Telehealth is emerging as an important adjunct to traditional face-to-face consultations during the COVID-19 pandemic with nearly all physiotherapists now offering Telehealth Physiotherapy phone or online consultations to provide ongoing patient support.
Melbourne CBD Physiotherapy and Sports Medicine has long offered Telehealth services, but it was only in March of 2020 that it gained a significant role in patient care. As with any emerging service, there were some teething issues.
As Victoria has finished a third lockdown period, we’ve reflected on what we’ve learned in developing our Telehealth services to continue delivering optimal patient outcomes.
1. Assessment in the comfort of your home
At the onset of the pandemic, the rapid use of Telehealth opened up the eyes of many patients to the possibilities through virtual care. Most notably, patients quickly realised that they can be assessed and managed in the comfort of their own home. This was highly valuable as patients no longer needed to get in their car, or jump on public transport to visit us, and were able to get appropriate education and revision of exercises in an efficient and cost effective manner.
2. Patients want choice
Physiotherapy done right is patient-centred. With such a variety of allied health services, coupled with the growth of the health and wellbeing industry, patients are now much more confident in calling the shots and determining how they want care delivered. Telehealth is a way we can respond to this.
With Telehealth, we are giving another option for care. We can reach our patients and offer our advice in whatever modality and technology they feel is most appropriate for their health. We've learnt that Telehealth can meet the expectations and needs of some patients in a far more convenient means.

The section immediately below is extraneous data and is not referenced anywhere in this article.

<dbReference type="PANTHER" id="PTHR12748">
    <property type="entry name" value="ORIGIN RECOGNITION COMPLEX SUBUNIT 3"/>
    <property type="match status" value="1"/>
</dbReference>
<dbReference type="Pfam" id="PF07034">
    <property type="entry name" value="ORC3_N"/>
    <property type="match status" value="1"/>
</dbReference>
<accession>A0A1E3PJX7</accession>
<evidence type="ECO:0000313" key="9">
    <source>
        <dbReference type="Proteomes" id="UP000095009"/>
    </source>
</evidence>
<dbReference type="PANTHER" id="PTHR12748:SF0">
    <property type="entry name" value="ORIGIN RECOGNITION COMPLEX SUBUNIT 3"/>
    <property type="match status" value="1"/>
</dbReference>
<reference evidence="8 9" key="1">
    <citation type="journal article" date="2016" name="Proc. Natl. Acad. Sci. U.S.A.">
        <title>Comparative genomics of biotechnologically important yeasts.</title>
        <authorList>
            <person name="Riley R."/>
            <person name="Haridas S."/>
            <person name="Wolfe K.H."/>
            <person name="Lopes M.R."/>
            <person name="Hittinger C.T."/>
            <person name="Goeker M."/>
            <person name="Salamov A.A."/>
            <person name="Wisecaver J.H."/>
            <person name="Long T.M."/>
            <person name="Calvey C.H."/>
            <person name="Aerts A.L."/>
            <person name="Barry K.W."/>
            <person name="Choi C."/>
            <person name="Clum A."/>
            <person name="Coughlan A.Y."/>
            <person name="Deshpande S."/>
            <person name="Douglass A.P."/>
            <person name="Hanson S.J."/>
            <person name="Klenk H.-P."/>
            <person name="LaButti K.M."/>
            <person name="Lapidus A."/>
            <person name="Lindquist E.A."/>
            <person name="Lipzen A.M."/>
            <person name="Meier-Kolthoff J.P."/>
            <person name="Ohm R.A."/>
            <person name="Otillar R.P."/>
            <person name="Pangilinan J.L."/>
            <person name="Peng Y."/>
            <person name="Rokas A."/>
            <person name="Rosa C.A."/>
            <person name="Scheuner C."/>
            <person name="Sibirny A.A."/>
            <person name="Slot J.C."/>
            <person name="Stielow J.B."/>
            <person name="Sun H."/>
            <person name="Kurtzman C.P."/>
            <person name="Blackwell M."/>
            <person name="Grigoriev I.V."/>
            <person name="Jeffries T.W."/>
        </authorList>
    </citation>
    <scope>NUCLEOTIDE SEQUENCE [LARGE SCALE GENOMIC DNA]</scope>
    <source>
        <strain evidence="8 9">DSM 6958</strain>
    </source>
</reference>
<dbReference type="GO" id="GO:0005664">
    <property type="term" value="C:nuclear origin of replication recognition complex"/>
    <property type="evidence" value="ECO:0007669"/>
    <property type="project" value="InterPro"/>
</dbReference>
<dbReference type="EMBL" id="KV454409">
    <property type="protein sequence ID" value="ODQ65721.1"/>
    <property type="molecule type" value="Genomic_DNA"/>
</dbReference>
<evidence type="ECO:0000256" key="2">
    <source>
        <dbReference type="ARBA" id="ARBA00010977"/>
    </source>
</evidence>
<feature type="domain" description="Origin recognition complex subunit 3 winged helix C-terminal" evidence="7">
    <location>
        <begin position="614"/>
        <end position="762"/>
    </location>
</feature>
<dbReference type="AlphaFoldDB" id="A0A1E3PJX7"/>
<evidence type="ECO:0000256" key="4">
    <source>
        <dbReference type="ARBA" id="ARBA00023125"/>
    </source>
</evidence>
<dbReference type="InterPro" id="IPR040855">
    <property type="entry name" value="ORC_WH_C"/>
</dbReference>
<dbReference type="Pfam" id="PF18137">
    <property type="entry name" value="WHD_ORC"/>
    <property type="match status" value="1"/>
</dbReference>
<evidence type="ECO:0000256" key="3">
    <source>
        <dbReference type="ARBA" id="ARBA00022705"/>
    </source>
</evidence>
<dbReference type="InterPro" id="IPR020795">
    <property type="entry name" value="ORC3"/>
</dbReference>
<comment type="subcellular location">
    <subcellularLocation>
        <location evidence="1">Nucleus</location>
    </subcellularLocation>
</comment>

3. Be adaptable and ready to demonstrate
So many of our patients completing rehabilitation were all of a sudden thrust into their own home and unaware how to continue their rehab. No longer were we able to provide tactile feedback and correction of exercises, or hands on treatment face-to-face.
We found the best approach was to set up our video screen in our gym, and physically demonstrate the exercises or techniques to our patients. To supplement this, we found recording exercises and providing these to patients following their appointment, or revising videos sent to us by patients was most helpful.
4. Telehealth is not suitable for everyone- and that’s ok!
We recognise that Telehealth has its place, but in our opinion it doesn’t replace advanced clinical reasoning and individually tailored treatment face-to-face. We struggle to support the contention that Telehealth is great for everyone, when in reality it is incredibly difficult, and somewhat misleading for us to provide an accurate diagnosis due to lack of clinical testing and hands on assessment via virtual methods. Hence, we believe Telehealth should only be used for ongoing management of prescribed exercises and education of injuries, leaving initial consultation and hands on treatment for face-to-face consults.
5. Patients and clinicians need to be somewhat tech savvy
Everyone was quickly forced to become an expert in Zoom, Google Meetings, Microsoft Teams and Skype with the COVID pandemic. Unfortunately, for those unfamiliar with these technologies, Telehealth became a difficult concept to understand. Indeed, from our experience many patients struggled connecting, had difficulty with their video and audio connection and this in turn made it frustrating to provide a sound assessment and treatment. Therefore, we found it’s imperative to provide patients with a detailed instruction list on how to connect and what to expect from a Telehealth consultation, and ensure that our own technology was held to be reliable.